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4 Ways to Evenly Gather Fabric

Gathering fabric creates fullness in garments (like at the waist of a skirt) and home decor (like ruffled pillow shams) by scrunching one piece of fabric to fit a smaller piece of fabric. It’s a simple technique, but can be easy to mess up if you don’t know all the steps along the way.

gather fabric

4 methods for gathering fabric

1. Gathering with basting stitches

This is one of the most common ways to gather fabric. Follow this tutorial to learn how.

Step 1:

gather

On the larger piece of fabric, the one that will be gathered, sew a line basting stitches on either side of the stitching line.

A basting stitch is at least 4.0 in length and is not backstitched on either side. If your stitching line is 5/8″ then your basting stitches should be at 1/2″ and 3/4″. Leave long thread tails at the start and end of each baste stitch.

Step 2:

step 2

With right sides together, pin the larger piece to the smaller piece, lining up the sides and the centers so that the gathers will be evenly distributed. Pin with the larger piece on top.

Step 3:

step 3

Separate the basting stitches on the top layer and hold onto them with one hand. With the other hand, scoot the fabric along the threads, reducing the fabric to fit the space between the pins. Once the two distances are the same, secure the threads on the end by wrapping them around the pin with a figure eight.

Step 4:

step 4

Once the fabric widths match, distribute the gathers to be evenly distributed from pin to pin. When there are nice even gathers, pin them in place.

Step 5:

step 5

Start sewing between the two lines of basting stitches. Once you’ve started the stitch, remove the pin on the edge of the fabric and separate the baste stitches to be out of the way of the needle.

step 6

Sew along the stitch line, keeping your needle in the middle of the basting stitches. Gently sew over each and every small bump, forming gathers on the right side.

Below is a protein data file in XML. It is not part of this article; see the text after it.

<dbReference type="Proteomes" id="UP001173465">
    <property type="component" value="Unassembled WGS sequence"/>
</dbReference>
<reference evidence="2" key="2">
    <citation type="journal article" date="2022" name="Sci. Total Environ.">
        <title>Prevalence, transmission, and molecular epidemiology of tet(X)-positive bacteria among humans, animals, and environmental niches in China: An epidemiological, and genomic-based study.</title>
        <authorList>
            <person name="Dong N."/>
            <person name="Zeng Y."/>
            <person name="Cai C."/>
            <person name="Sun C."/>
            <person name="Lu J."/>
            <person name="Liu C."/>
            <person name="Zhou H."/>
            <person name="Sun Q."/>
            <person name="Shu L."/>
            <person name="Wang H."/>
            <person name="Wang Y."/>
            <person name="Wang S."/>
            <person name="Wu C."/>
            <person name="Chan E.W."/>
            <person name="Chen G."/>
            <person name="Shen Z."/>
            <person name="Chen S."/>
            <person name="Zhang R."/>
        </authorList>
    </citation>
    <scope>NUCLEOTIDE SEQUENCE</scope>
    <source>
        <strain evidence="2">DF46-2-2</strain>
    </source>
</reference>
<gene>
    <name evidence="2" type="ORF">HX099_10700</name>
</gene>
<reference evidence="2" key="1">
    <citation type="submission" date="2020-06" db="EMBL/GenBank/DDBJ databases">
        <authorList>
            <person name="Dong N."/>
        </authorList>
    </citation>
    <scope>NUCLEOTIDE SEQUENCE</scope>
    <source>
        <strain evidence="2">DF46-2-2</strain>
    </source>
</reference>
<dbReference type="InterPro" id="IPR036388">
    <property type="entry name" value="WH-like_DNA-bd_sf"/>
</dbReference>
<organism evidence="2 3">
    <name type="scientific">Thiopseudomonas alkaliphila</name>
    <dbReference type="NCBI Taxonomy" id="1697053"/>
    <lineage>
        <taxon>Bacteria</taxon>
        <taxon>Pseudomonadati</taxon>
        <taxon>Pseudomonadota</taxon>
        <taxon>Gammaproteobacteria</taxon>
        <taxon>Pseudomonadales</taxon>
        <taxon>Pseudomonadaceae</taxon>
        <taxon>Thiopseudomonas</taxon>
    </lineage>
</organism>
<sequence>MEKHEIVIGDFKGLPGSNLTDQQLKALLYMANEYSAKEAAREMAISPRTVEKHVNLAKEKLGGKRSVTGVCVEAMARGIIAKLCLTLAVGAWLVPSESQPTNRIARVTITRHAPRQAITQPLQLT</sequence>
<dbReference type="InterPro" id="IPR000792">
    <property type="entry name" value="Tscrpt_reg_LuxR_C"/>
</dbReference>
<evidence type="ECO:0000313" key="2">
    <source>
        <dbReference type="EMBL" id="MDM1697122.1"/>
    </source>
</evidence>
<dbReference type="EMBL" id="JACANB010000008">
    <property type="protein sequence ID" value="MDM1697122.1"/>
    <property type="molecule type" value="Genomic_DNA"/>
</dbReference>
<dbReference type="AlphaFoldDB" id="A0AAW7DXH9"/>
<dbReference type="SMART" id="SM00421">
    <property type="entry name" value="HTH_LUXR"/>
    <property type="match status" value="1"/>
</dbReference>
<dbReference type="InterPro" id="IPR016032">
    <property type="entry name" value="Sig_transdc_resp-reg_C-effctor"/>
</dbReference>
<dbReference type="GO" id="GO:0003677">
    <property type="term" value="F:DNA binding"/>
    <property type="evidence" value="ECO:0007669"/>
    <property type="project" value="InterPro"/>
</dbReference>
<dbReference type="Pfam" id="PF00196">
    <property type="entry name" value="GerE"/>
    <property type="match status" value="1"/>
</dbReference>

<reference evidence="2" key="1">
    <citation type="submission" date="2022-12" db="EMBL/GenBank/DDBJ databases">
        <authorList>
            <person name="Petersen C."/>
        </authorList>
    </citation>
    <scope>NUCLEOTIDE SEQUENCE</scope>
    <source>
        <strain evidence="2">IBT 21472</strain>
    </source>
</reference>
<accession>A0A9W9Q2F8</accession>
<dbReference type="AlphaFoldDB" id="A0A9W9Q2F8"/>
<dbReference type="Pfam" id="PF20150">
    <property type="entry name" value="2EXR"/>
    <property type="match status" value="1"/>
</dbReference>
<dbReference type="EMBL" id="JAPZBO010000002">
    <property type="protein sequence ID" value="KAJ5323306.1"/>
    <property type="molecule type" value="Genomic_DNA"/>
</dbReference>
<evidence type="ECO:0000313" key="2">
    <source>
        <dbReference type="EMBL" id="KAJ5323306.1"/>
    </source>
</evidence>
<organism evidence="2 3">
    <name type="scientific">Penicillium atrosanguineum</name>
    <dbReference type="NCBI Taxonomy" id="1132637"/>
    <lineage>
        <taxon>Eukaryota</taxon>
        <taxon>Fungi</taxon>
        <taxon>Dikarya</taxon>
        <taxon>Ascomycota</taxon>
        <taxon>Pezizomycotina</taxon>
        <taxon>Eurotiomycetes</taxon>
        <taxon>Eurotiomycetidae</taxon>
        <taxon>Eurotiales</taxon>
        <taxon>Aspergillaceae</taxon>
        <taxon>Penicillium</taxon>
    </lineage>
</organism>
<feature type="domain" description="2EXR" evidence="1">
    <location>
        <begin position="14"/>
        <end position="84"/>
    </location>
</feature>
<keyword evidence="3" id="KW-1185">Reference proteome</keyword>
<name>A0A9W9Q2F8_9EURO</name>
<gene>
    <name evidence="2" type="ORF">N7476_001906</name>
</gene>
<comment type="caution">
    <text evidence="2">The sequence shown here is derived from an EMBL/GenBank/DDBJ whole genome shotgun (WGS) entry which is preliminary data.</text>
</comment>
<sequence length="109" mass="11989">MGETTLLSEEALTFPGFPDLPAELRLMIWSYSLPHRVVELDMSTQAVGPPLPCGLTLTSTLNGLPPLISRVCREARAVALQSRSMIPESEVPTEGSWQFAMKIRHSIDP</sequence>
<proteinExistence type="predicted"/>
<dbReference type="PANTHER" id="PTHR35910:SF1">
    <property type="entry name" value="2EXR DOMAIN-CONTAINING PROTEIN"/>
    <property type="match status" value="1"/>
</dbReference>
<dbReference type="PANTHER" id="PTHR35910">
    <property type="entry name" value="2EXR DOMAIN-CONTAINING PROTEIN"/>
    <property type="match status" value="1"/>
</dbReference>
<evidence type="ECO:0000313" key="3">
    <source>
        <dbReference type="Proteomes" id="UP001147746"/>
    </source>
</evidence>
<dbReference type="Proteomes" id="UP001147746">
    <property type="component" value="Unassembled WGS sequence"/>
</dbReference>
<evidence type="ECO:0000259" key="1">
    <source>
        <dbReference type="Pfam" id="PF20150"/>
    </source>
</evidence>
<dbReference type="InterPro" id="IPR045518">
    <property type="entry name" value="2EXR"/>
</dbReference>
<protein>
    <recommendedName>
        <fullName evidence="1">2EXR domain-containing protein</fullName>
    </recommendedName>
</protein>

step 7

At the end of the gathering, do as was done at the beginning and separate the baste stitches as to not sew over them.

Step 6:

step 8

Remove the basting stitches by gently pulling out one thread, then the opposite side’s thread. Repeat with the other set of basting stitches.

Step 7:

step 9

Turn the garment right side out and press, being careful not to flatten any of the folds in the fabric created by the gathering.

sewing gathering

2. Gathering with zig-zag stitches

When you need to gather fabric over a very long distance, this method can be more reliable and faster. All you need is a long piece of regular old household string.

Gathered Seam on a Skirt

Step 1:

Zigzag Sewing Over the Yarn

Sew two rows of gathering stitches, one on either side of the stitching line. Instead of long basting stitches, sew zig-zag stitches that straddle a length of the string. Set the stitch length and width to the longest your machine will go.

Keep the string centered within the presser foot and make sure the needle does not penetrate the string as you sew.

Step 2:

Gathering the Fabric with the Yarn

When both rows are sewn in place, loosely tie the two string tails at one end to anchor the gathering. Then, at the opposite end, pull the tails simultaneously and gather to the desired fullness. If you’ve stitched the string correctly, you won’t believe how fast and easy this step is.

Finesse the gathering to ensure it’s evenly distributed throughout.